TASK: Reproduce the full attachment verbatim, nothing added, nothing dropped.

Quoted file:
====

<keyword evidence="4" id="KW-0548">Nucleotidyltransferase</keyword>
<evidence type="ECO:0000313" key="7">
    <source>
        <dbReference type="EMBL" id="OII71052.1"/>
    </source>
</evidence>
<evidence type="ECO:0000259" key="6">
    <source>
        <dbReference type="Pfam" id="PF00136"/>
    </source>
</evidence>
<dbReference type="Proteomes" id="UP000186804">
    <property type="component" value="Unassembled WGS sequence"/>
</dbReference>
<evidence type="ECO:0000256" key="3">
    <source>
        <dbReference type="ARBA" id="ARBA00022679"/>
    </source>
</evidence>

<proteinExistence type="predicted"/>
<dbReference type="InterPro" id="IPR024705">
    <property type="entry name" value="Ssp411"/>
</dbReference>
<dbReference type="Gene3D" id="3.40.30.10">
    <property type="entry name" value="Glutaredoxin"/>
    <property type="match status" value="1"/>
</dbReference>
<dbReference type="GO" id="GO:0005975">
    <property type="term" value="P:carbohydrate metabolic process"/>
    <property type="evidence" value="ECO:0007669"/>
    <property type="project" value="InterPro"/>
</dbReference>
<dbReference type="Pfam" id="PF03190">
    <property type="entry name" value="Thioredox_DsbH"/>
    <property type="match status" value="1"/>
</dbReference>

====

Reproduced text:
<keyword evidence="4" id="KW-0548">Nucleotidyltransferase</keyword>
<evidence type="ECO:0000313" key="7">
    <source>
        <dbReference type="EMBL" id="OII71052.1"/>
    </source>
</evidence>
<evidence type="ECO:0000259" key="6">
    <source>
        <dbReference type="Pfam" id="PF00136"/>
    </source>
</evidence>
<dbReference type="Proteomes" id="UP000186804">
    <property type="component" value="Unassembled WGS sequence"/>
</dbReference>
<evidence type="ECO:0000256" key="3">
    <source>
        <dbReference type="ARBA" id="ARBA00022679"/>
    </source>
</evidence>

<proteinExistence type="predicted"/>
<dbReference type="InterPro" id="IPR024705">
    <property type="entry name" value="Ssp411"/>
</dbReference>
<dbReference type="Gene3D" id="3.40.30.10">
    <property type="entry name" value="Glutaredoxin"/>
    <property type="match status" value="1"/>
</dbReference>
<dbReference type="GO" id="GO:0005975">
    <property type="term" value="P:carbohydrate metabolic process"/>
    <property type="evidence" value="ECO:0007669"/>
    <property type="project" value="InterPro"/>
</dbReference>
<dbReference type="Pfam" id="PF03190">
    <property type="entry name" value="Thioredox_DsbH"/>
    <property type="match status" value="1"/>
</dbReference>